You’ve just had your regular visit with your dentist and you’ve been told that either you or your kid needs braces. Brace yourself. While the cost of braces can be overwhelming, these devices help to realign and straighten teeth so that you not only have a more uniform smile, but your bite and chewing are improved. Braces may be structural or cosmetic, and may be used in conjunction with other appliances or procedures, but ultimately, the goal is to improve your oral hygiene and overall health by correcting under-bites, overbites, cross bites, crooked teeth, malocclusions, and various other problems with the teeth an jaws.
History of Braces
Somewhat surprisingly, many scholars and historians date braces to ancient history. As early as 400 BC may have used primitive brace structures to straighten teeth and correct dental conditions. Yet, as a field, orthodontics didn’t really start to take shape until the late 17th century, when tooth-pulling was a common practice for improving tooth alignment. By the early to mid 19th century, pioneers in orthodontics began using wires and elastics to gradually improve and straighten teeth. As you can clearly see, there is a long history associated with the field of orthodontics, and specifically the development of dental braces.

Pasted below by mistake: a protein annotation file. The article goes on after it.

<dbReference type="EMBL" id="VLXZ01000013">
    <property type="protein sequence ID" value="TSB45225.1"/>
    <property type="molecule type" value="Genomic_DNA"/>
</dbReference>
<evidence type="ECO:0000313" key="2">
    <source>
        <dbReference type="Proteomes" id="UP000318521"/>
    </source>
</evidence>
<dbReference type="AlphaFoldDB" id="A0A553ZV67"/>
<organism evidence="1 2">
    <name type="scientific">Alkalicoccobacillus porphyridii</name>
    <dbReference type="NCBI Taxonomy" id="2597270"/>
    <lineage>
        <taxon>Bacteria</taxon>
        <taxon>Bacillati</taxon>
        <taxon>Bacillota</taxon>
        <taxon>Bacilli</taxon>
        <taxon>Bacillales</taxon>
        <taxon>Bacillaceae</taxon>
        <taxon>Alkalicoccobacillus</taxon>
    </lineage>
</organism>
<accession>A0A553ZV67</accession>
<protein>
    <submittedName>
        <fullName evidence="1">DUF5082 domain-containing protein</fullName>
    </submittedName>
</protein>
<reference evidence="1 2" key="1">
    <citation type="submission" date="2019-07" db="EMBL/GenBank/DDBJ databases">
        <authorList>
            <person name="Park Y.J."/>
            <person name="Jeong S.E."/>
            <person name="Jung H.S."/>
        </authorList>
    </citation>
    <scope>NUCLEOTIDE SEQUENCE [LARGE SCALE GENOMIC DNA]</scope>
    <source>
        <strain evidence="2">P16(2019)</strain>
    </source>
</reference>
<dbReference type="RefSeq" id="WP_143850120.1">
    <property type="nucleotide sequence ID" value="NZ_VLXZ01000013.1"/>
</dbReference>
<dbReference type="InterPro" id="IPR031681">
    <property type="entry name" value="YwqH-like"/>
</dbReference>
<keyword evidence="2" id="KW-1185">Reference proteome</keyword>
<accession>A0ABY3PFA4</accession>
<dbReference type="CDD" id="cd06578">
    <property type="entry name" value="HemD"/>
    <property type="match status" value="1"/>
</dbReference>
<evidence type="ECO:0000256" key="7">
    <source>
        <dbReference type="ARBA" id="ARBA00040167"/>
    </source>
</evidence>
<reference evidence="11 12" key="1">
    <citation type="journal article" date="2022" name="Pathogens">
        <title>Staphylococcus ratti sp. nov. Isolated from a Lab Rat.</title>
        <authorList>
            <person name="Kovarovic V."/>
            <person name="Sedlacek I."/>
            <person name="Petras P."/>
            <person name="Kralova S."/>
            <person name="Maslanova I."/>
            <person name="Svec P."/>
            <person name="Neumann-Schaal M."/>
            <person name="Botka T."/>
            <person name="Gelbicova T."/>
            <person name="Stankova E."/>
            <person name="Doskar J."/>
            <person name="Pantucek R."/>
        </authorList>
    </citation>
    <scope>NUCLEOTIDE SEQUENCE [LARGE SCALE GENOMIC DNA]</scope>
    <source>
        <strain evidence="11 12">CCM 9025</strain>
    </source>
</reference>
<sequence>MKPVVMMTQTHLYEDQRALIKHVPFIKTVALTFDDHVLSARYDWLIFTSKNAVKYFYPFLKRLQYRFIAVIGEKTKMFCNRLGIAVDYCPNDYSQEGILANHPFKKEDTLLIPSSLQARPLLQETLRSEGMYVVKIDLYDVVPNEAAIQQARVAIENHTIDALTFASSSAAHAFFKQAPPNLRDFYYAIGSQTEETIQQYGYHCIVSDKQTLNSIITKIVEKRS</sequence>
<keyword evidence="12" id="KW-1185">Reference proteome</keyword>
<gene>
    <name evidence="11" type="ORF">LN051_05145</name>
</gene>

How do Braces Work?
Simply put, braces work by slowly and gradually applying pressure in order to move teeth in the jaw. Traditional they utilize brackets installed on each tooth, an arch wire that connects each of these brackets, and elastics that allow the arch wire to put pressure on the brackets and teeth. The constant pressure braces put on teeth allows them to move over time into their correct positions. While in the early days of orthodontics there were few options for braces, today there are a variety of types of, the result of advances in dental technology.
Types of Braces
The most common types are traditional metal-wired braces, clear braces, gold-plated stainless steel braces, lingual braces, and titanium braces.
- Traditional Braces are usually stainless steel and may be combined with other alloys. These are the most common and least expensive types and may require ties to hold the arch-wire in place.
- Newer self-ligating brackets do away with ties and are becoming more popular as they reduce friction between the bracket and the wire.
- Clear Braces are an increasingly popular cosmetic alternative to the standard metal one. Designed to blend naturally with the colour of your teeth, clear braces use brackets made of ceramic or plastic but function in a very similar manner as metal one.
- Gold-plated Stainless Steel Braces are the go-to choice for patients who are allergic to the basic components of metal braces (i.e. nickel), but they are sometimes a cosmetic choice as well.
- Lingual Braces are custom-made braces that are fixed to the back of teeth so they are completely invisible.
- Titanium Braces are lighter and stronger than other metal braces and are also a convenient choice for those with allergies to stainless steel braces.
By Alex Pupkin